Jack must you always be so arrogant and nasty when you talk about anything having to do with the poor or the environment, or global climate change, or all of the above? We both seem to want the same thing here, but you not caring a fig about how poor people will have deal with these types of changes marks you as a belligerent, uncaring plutocrat. The difference between the rich and the poor who are “profligate” is that the rich will be able to simply go out and purchase hybrid cars and brand new super-efficient appliances and home heating systems to reduce their being taxed, but the poor won’t be able to.
In your arrogance and belligerence, you’re saying screw Gran and Grandpa who worry about being able to buy their meds and heat/cool their home, let alone put in a brand new heating/cooling systems. Screw Single Mom who considers herself lucky to have a car that actually runs so that she can get to daycare and work every morning, let alone buy a hybrid car. Screw Returning Iraq Veteran whose family is barely hanging on, and who simply can’t go out and buy a whole bunch of new super efficient appliances.
Americans who are struggling need large rebates to upgrade efficiently and do right by the environment and the entire planet. Period.

d.a.n., thanks for that interesting link.

Posted by: Adrienne at March 29, 2007 1:53 AM
Comment #214267


I understand how the tax system is used. It is used to punish, reward, tempt and bribe. What I’m saying is that it shouldn’t be that way. Our tax system was established to fund the government.

I don’t have any problem with not subsidizing the oil companies. I think the oil companies should be standing or falling on their own. At the same time, I get tired of people complaining about the oil company’s “obscene profits”. I’m sure you ralize that their return on investment is less than most major industries.

I agree we should go to a consumption based system. It would solve this problem and many others. I favor the Fairtax Plan.

You say it is a given that tax policy is the strongest and most consistent way government shapes policy and I agree, but as I stated above, It shouldn’t be. Kind of like using a hammer to drive in a screw. If you are careful it will go, but it’s not good for the wood or the screw.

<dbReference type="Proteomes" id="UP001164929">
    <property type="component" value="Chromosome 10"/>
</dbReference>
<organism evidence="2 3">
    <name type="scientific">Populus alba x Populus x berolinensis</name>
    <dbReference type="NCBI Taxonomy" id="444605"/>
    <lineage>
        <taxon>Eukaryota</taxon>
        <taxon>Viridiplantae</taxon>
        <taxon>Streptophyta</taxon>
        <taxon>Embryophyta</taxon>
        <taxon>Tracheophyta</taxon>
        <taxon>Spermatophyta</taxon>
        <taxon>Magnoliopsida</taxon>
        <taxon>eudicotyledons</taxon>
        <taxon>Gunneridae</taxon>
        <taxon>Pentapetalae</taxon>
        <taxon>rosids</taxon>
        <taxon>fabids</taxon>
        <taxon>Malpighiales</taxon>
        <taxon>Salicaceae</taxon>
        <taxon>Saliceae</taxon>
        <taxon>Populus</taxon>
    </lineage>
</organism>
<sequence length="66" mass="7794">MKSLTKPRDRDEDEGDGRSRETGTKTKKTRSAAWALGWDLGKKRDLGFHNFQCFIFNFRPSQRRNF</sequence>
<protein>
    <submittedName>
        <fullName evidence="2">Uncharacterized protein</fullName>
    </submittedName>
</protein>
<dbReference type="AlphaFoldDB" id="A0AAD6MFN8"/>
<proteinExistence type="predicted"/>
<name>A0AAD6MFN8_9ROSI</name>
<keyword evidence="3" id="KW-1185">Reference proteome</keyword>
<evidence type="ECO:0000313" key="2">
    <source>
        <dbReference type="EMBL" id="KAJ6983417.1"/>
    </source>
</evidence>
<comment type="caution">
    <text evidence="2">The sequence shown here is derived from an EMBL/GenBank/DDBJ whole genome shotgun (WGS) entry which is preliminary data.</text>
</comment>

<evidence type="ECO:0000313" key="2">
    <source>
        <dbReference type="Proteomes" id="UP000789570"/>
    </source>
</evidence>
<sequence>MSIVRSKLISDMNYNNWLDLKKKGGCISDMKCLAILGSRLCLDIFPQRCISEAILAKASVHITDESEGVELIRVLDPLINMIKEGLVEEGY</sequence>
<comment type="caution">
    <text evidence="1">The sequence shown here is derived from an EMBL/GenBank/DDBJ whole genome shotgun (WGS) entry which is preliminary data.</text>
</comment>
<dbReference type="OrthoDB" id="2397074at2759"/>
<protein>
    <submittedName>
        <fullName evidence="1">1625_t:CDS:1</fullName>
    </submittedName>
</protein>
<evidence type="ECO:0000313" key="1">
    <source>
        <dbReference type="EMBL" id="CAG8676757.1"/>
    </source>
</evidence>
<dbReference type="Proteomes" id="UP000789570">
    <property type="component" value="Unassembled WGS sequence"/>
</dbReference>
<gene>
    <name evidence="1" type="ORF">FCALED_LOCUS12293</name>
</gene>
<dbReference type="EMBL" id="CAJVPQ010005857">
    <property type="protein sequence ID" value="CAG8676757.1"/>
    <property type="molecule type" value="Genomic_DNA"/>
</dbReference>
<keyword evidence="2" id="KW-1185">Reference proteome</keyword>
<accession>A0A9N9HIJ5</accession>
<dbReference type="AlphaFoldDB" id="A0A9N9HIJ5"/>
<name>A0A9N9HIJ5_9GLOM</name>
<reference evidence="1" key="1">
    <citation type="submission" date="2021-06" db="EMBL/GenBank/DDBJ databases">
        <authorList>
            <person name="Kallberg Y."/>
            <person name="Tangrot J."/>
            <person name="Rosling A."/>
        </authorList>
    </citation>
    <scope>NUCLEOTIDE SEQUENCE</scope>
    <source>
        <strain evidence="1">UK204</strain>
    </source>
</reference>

If this would REPLACE our entire income tax structure, it would certainly be worth looking at, but as I said…I like the Fairtax.

Posted by: tomd at March 29, 2007 4:14 AM
Comment #214277


It is not mere accounting. It creates a change in behavior or at least the incentive for the change. The savings come only to those who do the right thing.


I am “screwing” with behavior not people. The “poor” can get a tax credit. They can adapt to it as they wish. They are empowered with choices.

Re the environment, carbon is carbon. If you consider it a problem you need a solution. I am arrogant about this and always have been. I was an environmentalist before I was a conservative and I was poor before I was not poor. I KNOW that even the poorest person has many choices each day. I believe in their worth as humans who make choices. That is a big difference between us. You see only victims; I see thinking people. I wonder who is more arrogant in this respect.


I understand that you understood, but NO tax system can be neutral because people behave differently and most will seek to avoid taxes.

Posted by: Jack at March 29, 2007 8:59 AM
Comment #214297

Why tax carbon? It’s not like it matters, unless you buy into the fallacy that greenhouse gases are an issue we need to deal with. Here’s a clue: the relative amounts of greenhouse gases FOLLOWS the global temperature trend by a few hundred years - not the other way around. Besides it’ll just make other taxes go up as production of carbon goes down.

Nice sound bite, but no value behind it.

Posted by: EdB at March 29, 2007 12:21 PM
Comment #214327


I do buy into that fallacy, but even if I did not, a carbon tax is an elegant solution to many of our environmental and geopolitical problems. The use of carbon based fuels producing pollution other than CO2. Our our dependence on oil makes us dependent on unstable regimes that control most of the exportable oil.

Posted by: Jack at March 29, 2007 4:00 PM